GSBA names Coweta BOE ‘Quality Board’


The Coweta County Board of education has received a Quality Board designation by the Georgia School Boards association (GSBa), the highest professional ranking for school boards offered by the organization. Superintendent Steve Barker announced the designation at the board’s meeting on tuesday, and commended board members for a number of positions taken by the board during difficult economic times over the past several years. Coweta County Board of education members include, front row, Chairman Winston Dowdell, Vice-Chairman harry Mullins, Sue Brown and Frank Farmer; back row, larry robertson, amy Dees, Graylin Ward, Superintendent Steve Barker and assistant Superintendent Marc Guy. 

The Coweta County Board of Education has received a Quality Board designation by the Georgia School Boards Association (GSBA).

Superintendent Steve Barker announced the designation at the board’s Nov. 10 regular meeting. School boards given the ‘Quality’ designation by GSBA meet all requirements of state Board of Education training accreditation, and have adopted and begun implementing a system strategic plan, among other criteria. Coweta’s school board has typically held the highest professional distinctions offered by GSBA.

Barker congratulated board members on the distinction.

“This is the highest ranking available for Boards of Education this year,” said Barker. “It means you hold to best practices and strive for improvement in an efficient, ethical cooperative manner”

Barker also took the occasion to thank board members for their dedication to education in Coweta County.

“I appreciate your approach, as a board, to your business,” he said. “You have accomplished an enormous amount in the last two years.”

Noting the impact of the economy on school systems throughout the state and nation in recent years, Barker cited several Coweta Board of Education actions or positions for which he commended members, including: •Maintaining a 180-day educational calendar for students.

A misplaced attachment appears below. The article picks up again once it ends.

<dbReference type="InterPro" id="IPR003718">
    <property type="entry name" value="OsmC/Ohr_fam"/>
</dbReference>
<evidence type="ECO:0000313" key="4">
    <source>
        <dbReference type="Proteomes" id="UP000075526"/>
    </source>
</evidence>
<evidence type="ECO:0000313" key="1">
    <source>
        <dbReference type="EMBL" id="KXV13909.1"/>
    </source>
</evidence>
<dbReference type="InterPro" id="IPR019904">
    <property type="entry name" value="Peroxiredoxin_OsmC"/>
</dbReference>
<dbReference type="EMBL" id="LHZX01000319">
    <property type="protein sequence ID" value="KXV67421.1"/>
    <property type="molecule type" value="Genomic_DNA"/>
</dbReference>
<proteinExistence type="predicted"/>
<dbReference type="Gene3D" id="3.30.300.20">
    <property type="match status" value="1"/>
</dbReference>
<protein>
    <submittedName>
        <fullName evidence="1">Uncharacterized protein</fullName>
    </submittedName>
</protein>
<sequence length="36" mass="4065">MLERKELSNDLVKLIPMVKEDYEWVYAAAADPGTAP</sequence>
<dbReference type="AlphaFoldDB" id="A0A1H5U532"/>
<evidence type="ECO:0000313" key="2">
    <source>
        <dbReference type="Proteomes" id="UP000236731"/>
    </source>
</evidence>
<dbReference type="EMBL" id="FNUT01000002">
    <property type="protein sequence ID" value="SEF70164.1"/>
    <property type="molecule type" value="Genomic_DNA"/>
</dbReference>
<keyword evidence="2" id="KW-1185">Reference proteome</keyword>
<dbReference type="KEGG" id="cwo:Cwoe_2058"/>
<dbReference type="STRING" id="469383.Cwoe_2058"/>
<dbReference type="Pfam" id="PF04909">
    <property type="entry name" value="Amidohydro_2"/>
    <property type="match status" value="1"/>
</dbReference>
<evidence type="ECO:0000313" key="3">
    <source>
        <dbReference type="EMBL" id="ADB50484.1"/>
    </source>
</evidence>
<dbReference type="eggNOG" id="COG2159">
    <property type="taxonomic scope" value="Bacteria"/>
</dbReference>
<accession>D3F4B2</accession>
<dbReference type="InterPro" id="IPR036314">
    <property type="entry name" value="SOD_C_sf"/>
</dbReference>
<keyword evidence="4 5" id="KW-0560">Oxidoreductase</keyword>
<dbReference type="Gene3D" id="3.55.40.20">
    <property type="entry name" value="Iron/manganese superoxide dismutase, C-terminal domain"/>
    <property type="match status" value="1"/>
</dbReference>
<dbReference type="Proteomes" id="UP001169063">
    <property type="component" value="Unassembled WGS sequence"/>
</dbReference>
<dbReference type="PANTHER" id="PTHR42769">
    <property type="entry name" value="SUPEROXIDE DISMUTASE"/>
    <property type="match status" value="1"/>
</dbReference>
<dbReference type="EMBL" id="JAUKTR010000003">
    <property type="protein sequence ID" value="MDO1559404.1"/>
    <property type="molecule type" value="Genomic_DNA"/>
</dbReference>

“Although approximately two-thirds of the school systems in Georgia have reduced student school days below the 180-day standard because of state level budget cuts and declining local digests, you have not done so,” he said. “This has helped our students succeed and helped prevent reductions in pay for many employees.”

• Holding the local property tax millage rate at 18.59 mills since 2005.

“This has helped all citizens during these difficult times,” he said.

• Holding the number of reduced calendar days for employees working beyond the 180-day school calendar to three days for the past few years.

“With state-level budget cuts in education… many districts have five to 10 furlough days or reduced calendar days for employees. I know your goal is to restore these days as soon as possible, but you have held to a minimum number of reduced days and kept our employees’ needs in mind,” he said.

• Maintaining student course and program offerings in the performing and visual arts.

Even with state-level budget cuts and a declining tax digest, Coweta County students “continue to excel in music, visual arts and the performing arts. You have continued your financial support for the Centre for Performing and Visual Arts, making it a source of pride for the entire community,” said Barker.